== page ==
Hong Kong’s railway operator the MTR Corporation has confirmed two separate incidents of water seepage affecting both the express rail link’s signalling system near Mai Po and its West Kowloon terminus.

MTR said that during the trial run last Friday, there was an unstable signal for the section of the tracks near Mai Po and the trial run was temporarily suspended in accordance with safety regulations. A mechanic said that the signalling system may have been affected by moisture from groundwater.

The trial run resumed after an hour and 15 minutes. The railway operator said it was in close contact with its mainland counterpart throughout the incident and has notified the government.

Express Rail Link
Photo: GovHK.

A spokesperson for MTRC said that all underground construction projects have waterproof membranes and drainage systems in place, but it was impossible to completely prevent water seepage. They added that groundwater could seep through gaps between the tunnel’s walls.

The spokesperson also said that its team of engineers had inspected the tracks and confirmed that structural safety was not compromised.

The Highways Department has asked the MTR to conduct a thorough investigation and come up with a solution. MTR Operations Director Francis Li said on Wednesday that grouting work would be carried out to prevent further seepage.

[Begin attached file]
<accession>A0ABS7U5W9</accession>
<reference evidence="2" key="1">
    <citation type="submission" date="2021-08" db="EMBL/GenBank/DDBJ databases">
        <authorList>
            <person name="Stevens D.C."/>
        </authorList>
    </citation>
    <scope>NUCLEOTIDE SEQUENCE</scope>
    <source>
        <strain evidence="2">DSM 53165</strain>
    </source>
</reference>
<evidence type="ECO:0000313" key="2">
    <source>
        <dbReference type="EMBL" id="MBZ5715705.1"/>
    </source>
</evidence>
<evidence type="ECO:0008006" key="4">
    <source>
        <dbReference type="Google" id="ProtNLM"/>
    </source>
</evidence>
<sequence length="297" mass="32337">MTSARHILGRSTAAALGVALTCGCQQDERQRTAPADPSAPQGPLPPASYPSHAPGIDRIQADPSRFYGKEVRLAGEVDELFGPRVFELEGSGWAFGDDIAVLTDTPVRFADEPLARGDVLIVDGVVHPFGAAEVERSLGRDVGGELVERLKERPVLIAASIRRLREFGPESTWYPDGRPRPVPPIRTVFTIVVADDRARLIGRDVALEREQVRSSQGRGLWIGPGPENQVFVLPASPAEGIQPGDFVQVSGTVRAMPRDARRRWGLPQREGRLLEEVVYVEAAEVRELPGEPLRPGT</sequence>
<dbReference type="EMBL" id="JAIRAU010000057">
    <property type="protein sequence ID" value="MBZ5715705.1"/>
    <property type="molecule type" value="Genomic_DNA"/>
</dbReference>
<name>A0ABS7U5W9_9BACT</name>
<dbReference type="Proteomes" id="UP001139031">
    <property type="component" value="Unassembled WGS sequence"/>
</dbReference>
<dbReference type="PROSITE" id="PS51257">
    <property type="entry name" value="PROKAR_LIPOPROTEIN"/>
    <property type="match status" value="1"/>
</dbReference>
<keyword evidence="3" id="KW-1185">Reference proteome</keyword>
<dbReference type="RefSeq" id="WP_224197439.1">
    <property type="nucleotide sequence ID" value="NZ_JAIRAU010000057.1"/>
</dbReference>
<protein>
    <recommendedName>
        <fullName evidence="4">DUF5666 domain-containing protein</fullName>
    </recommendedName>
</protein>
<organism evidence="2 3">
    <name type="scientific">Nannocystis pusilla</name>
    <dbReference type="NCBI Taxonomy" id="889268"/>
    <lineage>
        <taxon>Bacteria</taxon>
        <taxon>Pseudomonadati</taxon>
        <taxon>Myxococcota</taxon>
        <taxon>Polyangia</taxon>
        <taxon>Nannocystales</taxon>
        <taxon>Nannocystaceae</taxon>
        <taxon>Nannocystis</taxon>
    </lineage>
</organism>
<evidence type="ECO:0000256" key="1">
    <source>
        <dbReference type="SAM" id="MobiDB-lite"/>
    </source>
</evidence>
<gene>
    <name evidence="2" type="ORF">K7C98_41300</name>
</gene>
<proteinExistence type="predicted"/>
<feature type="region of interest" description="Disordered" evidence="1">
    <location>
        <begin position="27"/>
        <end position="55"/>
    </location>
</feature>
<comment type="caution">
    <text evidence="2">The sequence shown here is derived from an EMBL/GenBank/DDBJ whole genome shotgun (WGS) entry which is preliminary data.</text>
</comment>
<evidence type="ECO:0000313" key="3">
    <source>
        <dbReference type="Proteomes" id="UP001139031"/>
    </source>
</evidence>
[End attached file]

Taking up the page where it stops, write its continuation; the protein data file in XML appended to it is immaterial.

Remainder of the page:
Senior engineer Ngai Hok-yan told Ming Pao that groundwater is usually taken away by the drainage system and that it was abnormal for the signalling system to be impacted.

Express Rail Link
West Kowloon Terminus of Guangzhou-Shenzhen-Hong Kong Express Rail Link. File Photo: GovHK.

Local newspaper Oriental Daily also reported Wednesday that there was a serious case of water leaking from the ceiling at the Express Rail’s West Kowloon Terminus last month.

MTR told the paper that the incident took place around 6pm on April 15, and a detailed investigation found that rainwater had seeped through openings in the wall from electric cable installation. It did not affect the facilities in the station, and all openings in the wall were sealed after the installation work, the railway operator said.

Lawmaker Michael Tien, chair of the Subcommittee on Matters Relating to Railways, said it was impossible for the rail to be completely waterproof, but the incidents were unlikely to cause structural issues.

“I don’t think there is any need to be concerned. But I cannot accept that the incidents were not revealed within three days,” he said.

Last month, it was discovered that a new express rail link train had disconnected from the tracks at Shek Kong depot in the New Territories.

The express rail link is expected to commence operating in September.

Karen is a journalist and writer covering politics and legal affairs in Hong Kong for HKFP. She has also written features on human rights, public space, regional legal developments, social and grassroots activism, and arts & culture. She is a BA and LLB graduate from the University of Hong Kong.